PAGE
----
The project, which lies 50 miles west of Lake Superior, highlights some of the challenges that are emerging as the Biden administration tries to transition America to electric vehicles. The administration has said it wants to make the supply chains for batteries more resilient by sourcing minerals inside North America. But that desire could bring its own potential for environmental damage and infringement of the rights of Indigenous Americans. Much of the nation’s supply of battery materials is near tribal land.

The world urgently needs to switch to cleaner cars to limit the global damage from climate change, many climate activists say. Last week, California approved a plan to ban the sale of new gas-powered cars by 2035.

But current supply chains for electric vehicle batteries — and the batteries that would be needed for the electric grid that would charge that fleet of vehicles — rely on some adversarial and heavily polluting foreign nations. Much of the nickel that goes into car batteries is produced by strip mines that have decimated rainforests in Indonesia and the Philippines, releasing vast amounts of carbon dioxide before being refined in Chinese factories powered by coal.

Another source of nickel is a massive mining operation north of the Arctic Circle in Norilsk, Russia, which has produced so much sulfur dioxide that a plume of the toxic gas is big enough to be seen from space. Other minerals used in electric vehicle batteries, such as lithium and cobalt, appear to have been mined or refined with the use of child or forced labor.

With global demand for electric vehicles projected to grow sixfold by 2030, the dirty origins of this otherwise promising green industry have become a looming crisis. The Democrats’ new tax and climate bill devotes nearly $400 billion to clean energy initiatives over the next decade, including electric vehicle tax credits and financing for companies that manufacture clean cars in the United States.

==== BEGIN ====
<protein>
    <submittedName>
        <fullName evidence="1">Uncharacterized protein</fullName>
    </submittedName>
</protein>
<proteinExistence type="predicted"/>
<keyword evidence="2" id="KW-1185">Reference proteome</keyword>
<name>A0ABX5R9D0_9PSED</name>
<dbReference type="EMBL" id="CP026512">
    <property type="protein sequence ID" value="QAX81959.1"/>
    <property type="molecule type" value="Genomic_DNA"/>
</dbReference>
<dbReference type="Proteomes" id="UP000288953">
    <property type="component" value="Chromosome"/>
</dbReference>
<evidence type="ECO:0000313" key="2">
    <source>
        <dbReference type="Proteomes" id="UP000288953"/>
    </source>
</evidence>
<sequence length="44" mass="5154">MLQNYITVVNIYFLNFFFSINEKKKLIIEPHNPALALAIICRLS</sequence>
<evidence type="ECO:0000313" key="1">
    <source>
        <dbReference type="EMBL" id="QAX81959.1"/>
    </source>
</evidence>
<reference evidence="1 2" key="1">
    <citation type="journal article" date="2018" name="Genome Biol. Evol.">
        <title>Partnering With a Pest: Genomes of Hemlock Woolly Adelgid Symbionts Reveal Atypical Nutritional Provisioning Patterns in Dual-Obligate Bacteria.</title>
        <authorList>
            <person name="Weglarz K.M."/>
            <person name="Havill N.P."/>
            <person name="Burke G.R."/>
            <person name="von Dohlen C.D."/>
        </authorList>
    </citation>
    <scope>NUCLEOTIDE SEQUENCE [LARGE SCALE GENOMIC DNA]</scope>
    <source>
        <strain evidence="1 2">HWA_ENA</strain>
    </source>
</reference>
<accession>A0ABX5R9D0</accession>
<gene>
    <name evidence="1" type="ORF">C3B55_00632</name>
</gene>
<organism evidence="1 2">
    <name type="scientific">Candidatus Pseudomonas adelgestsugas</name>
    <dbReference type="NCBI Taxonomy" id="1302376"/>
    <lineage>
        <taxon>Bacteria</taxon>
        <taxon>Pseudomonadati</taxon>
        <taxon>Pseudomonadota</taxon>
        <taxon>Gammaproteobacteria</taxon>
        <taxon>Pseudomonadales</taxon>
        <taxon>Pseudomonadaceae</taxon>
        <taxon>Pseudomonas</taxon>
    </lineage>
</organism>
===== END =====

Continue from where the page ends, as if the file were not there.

New domestic high-tech mines and factories could make this supply chain more secure, and potentially less damaging to the global environment. But skeptics say those facilities may still pose a risk to the air, soil and water that surrounds them, and spark a fierce debate about which communities might bear those costs.

The potential risks to plants and wildlife come from the sulfide ores; the ores, in which materials like copper and nickel are lodged, can leach out sulfuric acid and heavy metals. More than a dozen former copper mines in the United States are now Superfund sites, contaminated locations where taxpayers can end up on the hook for cleanup.

Talon Metals insists that it will have no such problems. “We can produce the battery materials that are necessary for the energy transition and also protect the environment,” said Todd Malan, the company’s chief external affairs officer and head of climate strategy. “It’s not a choice.”

The company is using high-tech equipment to map underground flows of water in the area and create a 3-D model of the ore, so it can mine “surgically” while leaving other parts of the earth undisturbed, Mr. Malan said. Talon is also promising to use technology that will safely store the mine’s toxic byproducts and do its mining far underground, in deep bedrock where groundwater doesn’t typically penetrate.

Talon has teamed up with the United Steelworkers union on work force development. And Rio Tinto has won a $2.2 million Department of Energy grant to explore capturing carbon near the site, which may allow the mine to market its products as zero emission.

In a statement, Talon said it was committed to “meaningful consultations with tribal sovereign governments and tribal people” and producing a mine plan that addressed their concerns, as well as working with tribal governments interested in economic benefit sharing.